Tuesday, August 18, 2009

The Doubt Phase

So, we've officially entered the part of the training cycle that I hate more than any other - the Doubt Phase.
As in, "Oh, God, I hope I did enough to train for this stupid race, but not too much so that I am over-trained and now past my peak."
I've trained for three different IM races now, and the Doubt Phase has hit me every time. I was hoping to avoid it this year because I was smarter about following a more structured training plan and figured that, if I just followed the plan, I'd eliminate any questions I may have about being ready to race.
But, truth told, I haven't followed the Fink Plan as closely as I had originally intended. Probably about 75 percent, really. Maybe 70 percent. Haven't run as much, haven't swam as much, and haven't biked as much as ol' Don prescribed in his "Competitive" plan. Some avoidance came from design - I didn't want to tax my wonky hamstring too much by running 4+ times per week - and some came from pure laziness/lack of will (i.e., just swimming 2x per week, and usually at distances shorter than those Coach Don recommended).
So, following the Plan hasn't really served to allay any concerns I have over being IM ready. In fact, I'm pretty anxious about being under-trained at this point. I know I've done more quality work than I have previously, but I'm really not sure if it's enough to have a good race on this particular course. Because it's a toughie. Don't let anyone tell you that all IM races are similarly difficult, because it's just not true. Flat courses - like IM Florida or IM Arizona - are nothing compared to hilly courses. You can argue that riding in the aero position into a headwind is equivalent to a long day of riding rollers, in terms of overall exertion, but that just isn't true. Riding hills just takes a lot out of your legs, which you then need to run on for 26.2 miles. Riding in the wind just slows you down, it doesn't (necessarily) wear you out.
But, at the same time, my body is telling me that it's been worked over pretty good - nothing painful, really, just an all-over body fatigue that doesn't go away. I also haven't felt like I've made any real progress, aerobically-speaking, for quite a while. For example, rides that I did a month ago are now harder than they were then. I'm able to do the prescribed workouts, but I worry that they're not making me stronger. Just more fatigued. Or maybe this is just the nature of a 30-week training plan? That kind of effort is bound to wear on you over time, and presumably the fitness gains will only show once the taper period ends. Pfft...it would all be so much easier if we just had a dial or gauge on our bodies to show how much fitness is in the tank.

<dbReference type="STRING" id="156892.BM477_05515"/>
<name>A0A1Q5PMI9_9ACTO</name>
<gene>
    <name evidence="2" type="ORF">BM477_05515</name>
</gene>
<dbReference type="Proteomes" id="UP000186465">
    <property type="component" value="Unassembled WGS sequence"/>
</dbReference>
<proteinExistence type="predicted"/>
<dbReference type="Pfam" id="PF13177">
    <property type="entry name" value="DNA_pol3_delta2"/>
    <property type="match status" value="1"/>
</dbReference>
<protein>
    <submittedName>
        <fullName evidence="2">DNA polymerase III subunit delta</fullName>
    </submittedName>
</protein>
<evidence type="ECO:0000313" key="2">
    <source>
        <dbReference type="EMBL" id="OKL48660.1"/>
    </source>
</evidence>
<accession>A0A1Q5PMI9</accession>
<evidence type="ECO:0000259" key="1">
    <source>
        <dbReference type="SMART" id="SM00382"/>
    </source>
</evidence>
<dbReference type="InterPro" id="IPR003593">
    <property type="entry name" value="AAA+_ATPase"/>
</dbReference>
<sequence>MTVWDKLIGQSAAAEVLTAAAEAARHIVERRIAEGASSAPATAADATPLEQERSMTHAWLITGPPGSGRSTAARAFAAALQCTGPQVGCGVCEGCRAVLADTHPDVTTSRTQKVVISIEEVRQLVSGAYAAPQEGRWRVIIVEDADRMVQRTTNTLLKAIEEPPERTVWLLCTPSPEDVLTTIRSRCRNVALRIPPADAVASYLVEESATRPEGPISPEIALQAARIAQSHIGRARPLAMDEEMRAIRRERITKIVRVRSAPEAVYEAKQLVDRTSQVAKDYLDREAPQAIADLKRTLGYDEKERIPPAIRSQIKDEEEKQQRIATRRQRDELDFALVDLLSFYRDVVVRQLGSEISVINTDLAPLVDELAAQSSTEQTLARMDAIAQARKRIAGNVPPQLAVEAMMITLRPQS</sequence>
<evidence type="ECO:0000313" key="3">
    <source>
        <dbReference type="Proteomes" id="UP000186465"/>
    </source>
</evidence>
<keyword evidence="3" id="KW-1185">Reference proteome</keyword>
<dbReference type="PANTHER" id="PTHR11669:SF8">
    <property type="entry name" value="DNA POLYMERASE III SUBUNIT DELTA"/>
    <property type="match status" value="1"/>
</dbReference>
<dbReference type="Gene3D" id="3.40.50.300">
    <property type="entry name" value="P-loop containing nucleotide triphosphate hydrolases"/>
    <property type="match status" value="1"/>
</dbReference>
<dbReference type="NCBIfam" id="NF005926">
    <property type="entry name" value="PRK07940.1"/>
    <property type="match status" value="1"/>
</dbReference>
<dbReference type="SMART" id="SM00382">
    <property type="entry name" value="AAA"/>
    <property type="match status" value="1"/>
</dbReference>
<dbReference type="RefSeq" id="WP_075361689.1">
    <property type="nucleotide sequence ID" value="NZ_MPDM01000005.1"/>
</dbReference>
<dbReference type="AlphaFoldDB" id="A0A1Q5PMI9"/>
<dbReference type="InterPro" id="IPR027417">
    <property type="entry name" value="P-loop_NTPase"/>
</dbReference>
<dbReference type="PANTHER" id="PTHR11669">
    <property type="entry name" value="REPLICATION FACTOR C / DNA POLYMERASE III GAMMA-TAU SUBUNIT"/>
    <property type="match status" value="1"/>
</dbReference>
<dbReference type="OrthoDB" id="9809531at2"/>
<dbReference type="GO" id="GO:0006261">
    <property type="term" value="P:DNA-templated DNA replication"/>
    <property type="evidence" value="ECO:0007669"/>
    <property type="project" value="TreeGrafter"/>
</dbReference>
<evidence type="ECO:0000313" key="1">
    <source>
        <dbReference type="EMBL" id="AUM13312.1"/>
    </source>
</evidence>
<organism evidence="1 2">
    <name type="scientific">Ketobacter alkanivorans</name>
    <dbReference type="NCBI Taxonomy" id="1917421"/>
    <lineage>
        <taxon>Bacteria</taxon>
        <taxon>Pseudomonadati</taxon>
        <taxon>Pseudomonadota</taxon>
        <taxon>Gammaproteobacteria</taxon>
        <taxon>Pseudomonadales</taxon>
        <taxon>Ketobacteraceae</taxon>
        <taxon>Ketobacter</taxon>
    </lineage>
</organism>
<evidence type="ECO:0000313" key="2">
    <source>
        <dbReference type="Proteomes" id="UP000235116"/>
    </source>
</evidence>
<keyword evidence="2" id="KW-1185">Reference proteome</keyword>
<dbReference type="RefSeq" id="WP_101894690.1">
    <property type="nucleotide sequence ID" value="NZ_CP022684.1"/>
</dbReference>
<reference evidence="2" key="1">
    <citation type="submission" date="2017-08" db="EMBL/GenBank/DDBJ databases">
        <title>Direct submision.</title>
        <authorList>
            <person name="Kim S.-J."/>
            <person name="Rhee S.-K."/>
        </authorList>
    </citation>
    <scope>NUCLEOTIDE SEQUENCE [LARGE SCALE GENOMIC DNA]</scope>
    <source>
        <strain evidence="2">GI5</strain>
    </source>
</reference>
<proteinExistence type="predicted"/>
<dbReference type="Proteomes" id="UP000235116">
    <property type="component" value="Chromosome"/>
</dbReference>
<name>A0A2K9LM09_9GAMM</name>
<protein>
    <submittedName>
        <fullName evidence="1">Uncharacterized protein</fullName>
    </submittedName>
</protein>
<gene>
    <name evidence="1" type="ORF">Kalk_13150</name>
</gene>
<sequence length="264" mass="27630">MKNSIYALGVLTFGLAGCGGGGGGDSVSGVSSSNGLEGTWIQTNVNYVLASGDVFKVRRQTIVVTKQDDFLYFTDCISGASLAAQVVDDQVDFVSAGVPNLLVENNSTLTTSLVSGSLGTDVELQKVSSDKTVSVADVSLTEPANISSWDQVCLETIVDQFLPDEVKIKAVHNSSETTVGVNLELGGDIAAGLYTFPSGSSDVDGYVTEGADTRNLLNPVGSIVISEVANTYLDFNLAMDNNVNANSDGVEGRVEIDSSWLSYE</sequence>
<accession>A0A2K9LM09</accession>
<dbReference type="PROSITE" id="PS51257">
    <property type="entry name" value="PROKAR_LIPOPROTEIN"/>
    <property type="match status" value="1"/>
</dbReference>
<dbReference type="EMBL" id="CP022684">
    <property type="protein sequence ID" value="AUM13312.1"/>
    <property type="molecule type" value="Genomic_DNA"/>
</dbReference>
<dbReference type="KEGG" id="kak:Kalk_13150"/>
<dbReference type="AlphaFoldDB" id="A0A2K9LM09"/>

This period is especially frustrating and confusing because, with only a few short weeks left, there's really not a ton you can do about it either way - you've either slacked way off too much or put away too many miles to make any real difference to your race result. The damage - if there is any - has already been done.
I guess there won't be a definitive answer as to where I am, fitness-wise, until Race Day. Until then, I'm going to just stumble my way toward the start line as best I can and hope for the best. We're just over three weeks out, with one more big weekend left to train.
Fingers crossed that I'm on the right path.

1 comment:

  1. THANK YOU for this post!!! I am in the same boat and find myself fretting about both undertraining and overtraining. Deep down I know I'm not undertrained, but every time I miss a workout or have a setback I wonder what it will do to me on race day. Every twinge of pain makes me worry about injury. I need to pull myself up out of this and focus on the positive, but it's so hard to do. You said it all exactly how I feel it. It's like you read my mind. I'm sure we'll both be fine on race day, but like you said, we'll have to wait to race day to find out.